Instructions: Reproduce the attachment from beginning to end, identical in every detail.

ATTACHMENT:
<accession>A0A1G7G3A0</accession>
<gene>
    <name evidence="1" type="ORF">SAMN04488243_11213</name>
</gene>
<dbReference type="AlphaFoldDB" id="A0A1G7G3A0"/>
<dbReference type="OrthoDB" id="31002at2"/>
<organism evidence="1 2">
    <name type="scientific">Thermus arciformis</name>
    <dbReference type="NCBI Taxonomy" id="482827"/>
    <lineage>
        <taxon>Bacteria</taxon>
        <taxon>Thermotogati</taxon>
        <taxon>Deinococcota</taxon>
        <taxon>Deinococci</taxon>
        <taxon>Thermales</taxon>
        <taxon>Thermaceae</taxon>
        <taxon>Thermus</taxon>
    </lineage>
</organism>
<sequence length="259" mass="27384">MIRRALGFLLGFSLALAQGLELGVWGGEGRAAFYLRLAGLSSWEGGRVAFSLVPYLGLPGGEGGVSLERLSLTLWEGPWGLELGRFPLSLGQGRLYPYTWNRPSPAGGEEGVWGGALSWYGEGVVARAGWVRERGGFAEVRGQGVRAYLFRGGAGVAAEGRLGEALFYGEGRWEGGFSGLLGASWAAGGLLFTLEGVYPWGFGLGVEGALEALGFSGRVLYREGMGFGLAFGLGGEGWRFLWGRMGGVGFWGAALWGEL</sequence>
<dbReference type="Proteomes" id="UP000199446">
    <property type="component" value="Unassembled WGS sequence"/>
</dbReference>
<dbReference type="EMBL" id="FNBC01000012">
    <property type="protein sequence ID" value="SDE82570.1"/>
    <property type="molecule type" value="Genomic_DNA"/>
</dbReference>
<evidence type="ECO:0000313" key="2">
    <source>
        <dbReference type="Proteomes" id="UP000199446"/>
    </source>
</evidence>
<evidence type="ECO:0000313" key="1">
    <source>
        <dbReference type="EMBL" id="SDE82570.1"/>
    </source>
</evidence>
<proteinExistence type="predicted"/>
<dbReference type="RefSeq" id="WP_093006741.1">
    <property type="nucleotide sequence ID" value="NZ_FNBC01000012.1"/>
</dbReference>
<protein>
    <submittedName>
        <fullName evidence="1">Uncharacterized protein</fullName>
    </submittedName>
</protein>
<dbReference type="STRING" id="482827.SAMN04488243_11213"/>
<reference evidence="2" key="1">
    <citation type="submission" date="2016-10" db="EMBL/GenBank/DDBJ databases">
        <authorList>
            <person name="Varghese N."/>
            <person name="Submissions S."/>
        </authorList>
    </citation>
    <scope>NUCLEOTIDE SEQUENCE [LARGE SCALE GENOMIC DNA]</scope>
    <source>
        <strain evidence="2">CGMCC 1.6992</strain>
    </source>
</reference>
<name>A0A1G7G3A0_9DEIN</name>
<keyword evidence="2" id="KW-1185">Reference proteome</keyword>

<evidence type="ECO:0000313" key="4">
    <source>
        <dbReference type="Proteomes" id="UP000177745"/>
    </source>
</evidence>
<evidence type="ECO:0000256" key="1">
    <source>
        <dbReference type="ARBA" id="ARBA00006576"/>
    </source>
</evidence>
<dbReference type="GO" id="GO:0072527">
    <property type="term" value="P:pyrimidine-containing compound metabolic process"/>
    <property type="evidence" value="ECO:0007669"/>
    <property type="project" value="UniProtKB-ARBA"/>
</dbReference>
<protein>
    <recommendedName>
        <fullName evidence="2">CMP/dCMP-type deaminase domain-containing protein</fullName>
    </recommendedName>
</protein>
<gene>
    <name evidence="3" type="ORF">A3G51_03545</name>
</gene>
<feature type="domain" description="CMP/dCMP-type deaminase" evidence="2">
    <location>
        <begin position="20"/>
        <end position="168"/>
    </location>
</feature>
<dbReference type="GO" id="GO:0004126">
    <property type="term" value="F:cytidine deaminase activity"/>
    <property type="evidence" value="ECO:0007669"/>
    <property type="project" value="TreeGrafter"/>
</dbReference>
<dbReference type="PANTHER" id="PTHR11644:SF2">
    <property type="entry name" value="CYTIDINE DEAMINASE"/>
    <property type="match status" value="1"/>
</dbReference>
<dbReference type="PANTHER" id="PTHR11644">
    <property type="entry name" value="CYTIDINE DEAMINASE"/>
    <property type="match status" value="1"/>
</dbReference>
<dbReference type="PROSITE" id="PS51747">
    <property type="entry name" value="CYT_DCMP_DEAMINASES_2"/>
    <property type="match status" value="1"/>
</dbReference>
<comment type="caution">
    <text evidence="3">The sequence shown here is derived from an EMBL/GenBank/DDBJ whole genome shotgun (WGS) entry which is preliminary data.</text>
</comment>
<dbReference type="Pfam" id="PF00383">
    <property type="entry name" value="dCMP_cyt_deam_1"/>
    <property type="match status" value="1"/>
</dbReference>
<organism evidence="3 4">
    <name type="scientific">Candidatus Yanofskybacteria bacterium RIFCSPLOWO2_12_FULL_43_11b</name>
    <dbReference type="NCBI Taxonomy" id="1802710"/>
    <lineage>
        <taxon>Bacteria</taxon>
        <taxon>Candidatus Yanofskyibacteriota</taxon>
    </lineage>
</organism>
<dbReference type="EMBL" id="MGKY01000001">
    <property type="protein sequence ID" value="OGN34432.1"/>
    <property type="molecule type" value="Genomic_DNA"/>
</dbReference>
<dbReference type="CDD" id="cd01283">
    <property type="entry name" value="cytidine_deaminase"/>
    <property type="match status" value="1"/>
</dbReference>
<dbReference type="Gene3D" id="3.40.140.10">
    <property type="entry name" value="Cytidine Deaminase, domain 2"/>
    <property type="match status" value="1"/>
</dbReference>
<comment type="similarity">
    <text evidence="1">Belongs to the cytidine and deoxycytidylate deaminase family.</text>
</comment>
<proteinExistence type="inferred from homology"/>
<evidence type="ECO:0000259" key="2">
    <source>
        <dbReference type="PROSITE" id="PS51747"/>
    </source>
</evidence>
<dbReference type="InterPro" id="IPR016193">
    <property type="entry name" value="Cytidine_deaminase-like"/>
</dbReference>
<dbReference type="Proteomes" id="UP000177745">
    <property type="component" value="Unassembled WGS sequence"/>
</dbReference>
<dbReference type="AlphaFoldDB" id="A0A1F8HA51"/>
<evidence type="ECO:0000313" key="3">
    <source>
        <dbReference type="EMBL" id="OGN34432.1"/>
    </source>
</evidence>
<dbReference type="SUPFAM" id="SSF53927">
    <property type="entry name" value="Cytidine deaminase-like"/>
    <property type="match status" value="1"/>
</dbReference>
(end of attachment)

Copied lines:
<accession>A0A1G7G3A0</accession>
<gene>
    <name evidence="1" type="ORF">SAMN04488243_11213</name>
</gene>
<dbReference type="AlphaFoldDB" id="A0A1G7G3A0"/>
<dbReference type="OrthoDB" id="31002at2"/>
<organism evidence="1 2">
    <name type="scientific">Thermus arciformis</name>
    <dbReference type="NCBI Taxonomy" id="482827"/>
    <lineage>
        <taxon>Bacteria</taxon>
        <taxon>Thermotogati</taxon>
        <taxon>Deinococcota</taxon>
        <taxon>Deinococci</taxon>
        <taxon>Thermales</taxon>
        <taxon>Thermaceae</taxon>
        <taxon>Thermus</taxon>
    </lineage>
</organism>
<sequence length="259" mass="27384">MIRRALGFLLGFSLALAQGLELGVWGGEGRAAFYLRLAGLSSWEGGRVAFSLVPYLGLPGGEGGVSLERLSLTLWEGPWGLELGRFPLSLGQGRLYPYTWNRPSPAGGEEGVWGGALSWYGEGVVARAGWVRERGGFAEVRGQGVRAYLFRGGAGVAAEGRLGEALFYGEGRWEGGFSGLLGASWAAGGLLFTLEGVYPWGFGLGVEGALEALGFSGRVLYREGMGFGLAFGLGGEGWRFLWGRMGGVGFWGAALWGEL</sequence>
<dbReference type="Proteomes" id="UP000199446">
    <property type="component" value="Unassembled WGS sequence"/>
</dbReference>
<dbReference type="EMBL" id="FNBC01000012">
    <property type="protein sequence ID" value="SDE82570.1"/>
    <property type="molecule type" value="Genomic_DNA"/>
</dbReference>
<evidence type="ECO:0000313" key="2">
    <source>
        <dbReference type="Proteomes" id="UP000199446"/>
    </source>
</evidence>
<evidence type="ECO:0000313" key="1">
    <source>
        <dbReference type="EMBL" id="SDE82570.1"/>
    </source>
</evidence>
<proteinExistence type="predicted"/>
<dbReference type="RefSeq" id="WP_093006741.1">
    <property type="nucleotide sequence ID" value="NZ_FNBC01000012.1"/>
</dbReference>
<protein>
    <submittedName>
        <fullName evidence="1">Uncharacterized protein</fullName>
    </submittedName>
</protein>
<dbReference type="STRING" id="482827.SAMN04488243_11213"/>
<reference evidence="2" key="1">
    <citation type="submission" date="2016-10" db="EMBL/GenBank/DDBJ databases">
        <authorList>
            <person name="Varghese N."/>
            <person name="Submissions S."/>
        </authorList>
    </citation>
    <scope>NUCLEOTIDE SEQUENCE [LARGE SCALE GENOMIC DNA]</scope>
    <source>
        <strain evidence="2">CGMCC 1.6992</strain>
    </source>
</reference>
<name>A0A1G7G3A0_9DEIN</name>
<keyword evidence="2" id="KW-1185">Reference proteome</keyword>

<evidence type="ECO:0000313" key="4">
    <source>
        <dbReference type="Proteomes" id="UP000177745"/>
    </source>
</evidence>
<evidence type="ECO:0000256" key="1">
    <source>
        <dbReference type="ARBA" id="ARBA00006576"/>
    </source>
</evidence>
<dbReference type="GO" id="GO:0072527">
    <property type="term" value="P:pyrimidine-containing compound metabolic process"/>
    <property type="evidence" value="ECO:0007669"/>
    <property type="project" value="UniProtKB-ARBA"/>
</dbReference>
<protein>
    <recommendedName>
        <fullName evidence="2">CMP/dCMP-type deaminase domain-containing protein</fullName>
    </recommendedName>
</protein>
<gene>
    <name evidence="3" type="ORF">A3G51_03545</name>
</gene>
<feature type="domain" description="CMP/dCMP-type deaminase" evidence="2">
    <location>
        <begin position="20"/>
        <end position="168"/>
    </location>
</feature>
<dbReference type="GO" id="GO:0004126">
    <property type="term" value="F:cytidine deaminase activity"/>
    <property type="evidence" value="ECO:0007669"/>
    <property type="project" value="TreeGrafter"/>
</dbReference>
<dbReference type="PANTHER" id="PTHR11644:SF2">
    <property type="entry name" value="CYTIDINE DEAMINASE"/>
    <property type="match status" value="1"/>
</dbReference>
<dbReference type="PANTHER" id="PTHR11644">
    <property type="entry name" value="CYTIDINE DEAMINASE"/>
    <property type="match status" value="1"/>
</dbReference>
<dbReference type="PROSITE" id="PS51747">
    <property type="entry name" value="CYT_DCMP_DEAMINASES_2"/>
    <property type="match status" value="1"/>
</dbReference>
<comment type="caution">
    <text evidence="3">The sequence shown here is derived from an EMBL/GenBank/DDBJ whole genome shotgun (WGS) entry which is preliminary data.</text>
</comment>
<dbReference type="Pfam" id="PF00383">
    <property type="entry name" value="dCMP_cyt_deam_1"/>
    <property type="match status" value="1"/>
</dbReference>
<organism evidence="3 4">
    <name type="scientific">Candidatus Yanofskybacteria bacterium RIFCSPLOWO2_12_FULL_43_11b</name>
    <dbReference type="NCBI Taxonomy" id="1802710"/>
    <lineage>
        <taxon>Bacteria</taxon>
        <taxon>Candidatus Yanofskyibacteriota</taxon>
    </lineage>
</organism>
<dbReference type="EMBL" id="MGKY01000001">
    <property type="protein sequence ID" value="OGN34432.1"/>
    <property type="molecule type" value="Genomic_DNA"/>
</dbReference>
<dbReference type="CDD" id="cd01283">
    <property type="entry name" value="cytidine_deaminase"/>
    <property type="match status" value="1"/>
</dbReference>
<dbReference type="Gene3D" id="3.40.140.10">
    <property type="entry name" value="Cytidine Deaminase, domain 2"/>
    <property type="match status" value="1"/>
</dbReference>
<comment type="similarity">
    <text evidence="1">Belongs to the cytidine and deoxycytidylate deaminase family.</text>
</comment>
<proteinExistence type="inferred from homology"/>
<evidence type="ECO:0000259" key="2">
    <source>
        <dbReference type="PROSITE" id="PS51747"/>
    </source>
</evidence>
<dbReference type="InterPro" id="IPR016193">
    <property type="entry name" value="Cytidine_deaminase-like"/>
</dbReference>
<dbReference type="Proteomes" id="UP000177745">
    <property type="component" value="Unassembled WGS sequence"/>
</dbReference>
<dbReference type="AlphaFoldDB" id="A0A1F8HA51"/>
<evidence type="ECO:0000313" key="3">
    <source>
        <dbReference type="EMBL" id="OGN34432.1"/>
    </source>
</evidence>
<dbReference type="SUPFAM" id="SSF53927">
    <property type="entry name" value="Cytidine deaminase-like"/>
    <property type="match status" value="1"/>
</dbReference>